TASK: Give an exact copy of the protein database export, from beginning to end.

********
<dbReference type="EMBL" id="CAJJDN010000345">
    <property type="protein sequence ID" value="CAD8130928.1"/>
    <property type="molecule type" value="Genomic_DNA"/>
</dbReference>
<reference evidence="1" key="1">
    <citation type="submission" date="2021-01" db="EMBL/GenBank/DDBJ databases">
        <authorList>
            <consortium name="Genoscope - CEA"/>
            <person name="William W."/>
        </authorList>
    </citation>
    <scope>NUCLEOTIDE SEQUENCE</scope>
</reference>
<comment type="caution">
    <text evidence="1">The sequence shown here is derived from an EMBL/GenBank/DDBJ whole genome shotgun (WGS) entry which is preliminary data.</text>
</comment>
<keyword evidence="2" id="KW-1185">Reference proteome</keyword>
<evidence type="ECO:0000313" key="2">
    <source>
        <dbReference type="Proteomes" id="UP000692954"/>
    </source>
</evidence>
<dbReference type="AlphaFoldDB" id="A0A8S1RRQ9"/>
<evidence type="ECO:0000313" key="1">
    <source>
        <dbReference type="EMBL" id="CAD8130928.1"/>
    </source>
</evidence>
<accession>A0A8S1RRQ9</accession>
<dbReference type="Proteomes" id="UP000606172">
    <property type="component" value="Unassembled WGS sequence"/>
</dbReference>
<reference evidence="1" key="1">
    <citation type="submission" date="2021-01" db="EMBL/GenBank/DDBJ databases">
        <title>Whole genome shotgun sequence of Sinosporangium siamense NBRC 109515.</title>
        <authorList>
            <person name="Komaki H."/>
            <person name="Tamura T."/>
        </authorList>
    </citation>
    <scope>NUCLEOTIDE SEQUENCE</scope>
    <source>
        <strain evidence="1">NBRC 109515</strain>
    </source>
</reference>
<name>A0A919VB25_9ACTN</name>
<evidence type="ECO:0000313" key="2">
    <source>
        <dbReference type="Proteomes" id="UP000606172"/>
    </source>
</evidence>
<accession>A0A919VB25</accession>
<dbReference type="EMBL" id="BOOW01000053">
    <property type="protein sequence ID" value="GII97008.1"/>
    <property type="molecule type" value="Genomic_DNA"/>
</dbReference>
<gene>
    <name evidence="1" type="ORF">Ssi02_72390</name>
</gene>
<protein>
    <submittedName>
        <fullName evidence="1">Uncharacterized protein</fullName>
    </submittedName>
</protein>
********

<dbReference type="EMBL" id="CAJJDN010000345">
    <property type="protein sequence ID" value="CAD8130928.1"/>
    <property type="molecule type" value="Genomic_DNA"/>
</dbReference>
<reference evidence="1" key="1">
    <citation type="submission" date="2021-01" db="EMBL/GenBank/DDBJ databases">
        <authorList>
            <consortium name="Genoscope - CEA"/>
            <person name="William W."/>
        </authorList>
    </citation>
    <scope>NUCLEOTIDE SEQUENCE</scope>
</reference>
<comment type="caution">
    <text evidence="1">The sequence shown here is derived from an EMBL/GenBank/DDBJ whole genome shotgun (WGS) entry which is preliminary data.</text>
</comment>
<keyword evidence="2" id="KW-1185">Reference proteome</keyword>
<evidence type="ECO:0000313" key="2">
    <source>
        <dbReference type="Proteomes" id="UP000692954"/>
    </source>
</evidence>
<dbReference type="AlphaFoldDB" id="A0A8S1RRQ9"/>
<evidence type="ECO:0000313" key="1">
    <source>
        <dbReference type="EMBL" id="CAD8130928.1"/>
    </source>
</evidence>
<accession>A0A8S1RRQ9</accession>
<dbReference type="Proteomes" id="UP000606172">
    <property type="component" value="Unassembled WGS sequence"/>
</dbReference>
<reference evidence="1" key="1">
    <citation type="submission" date="2021-01" db="EMBL/GenBank/DDBJ databases">
        <title>Whole genome shotgun sequence of Sinosporangium siamense NBRC 109515.</title>
        <authorList>
            <person name="Komaki H."/>
            <person name="Tamura T."/>
        </authorList>
    </citation>
    <scope>NUCLEOTIDE SEQUENCE</scope>
    <source>
        <strain evidence="1">NBRC 109515</strain>
    </source>
</reference>
<name>A0A919VB25_9ACTN</name>
<evidence type="ECO:0000313" key="2">
    <source>
        <dbReference type="Proteomes" id="UP000606172"/>
    </source>
</evidence>
<accession>A0A919VB25</accession>
<dbReference type="EMBL" id="BOOW01000053">
    <property type="protein sequence ID" value="GII97008.1"/>
    <property type="molecule type" value="Genomic_DNA"/>
</dbReference>
<gene>
    <name evidence="1" type="ORF">Ssi02_72390</name>
</gene>
<protein>
    <submittedName>
        <fullName evidence="1">Uncharacterized protein</fullName>
    </submittedName>
</protein>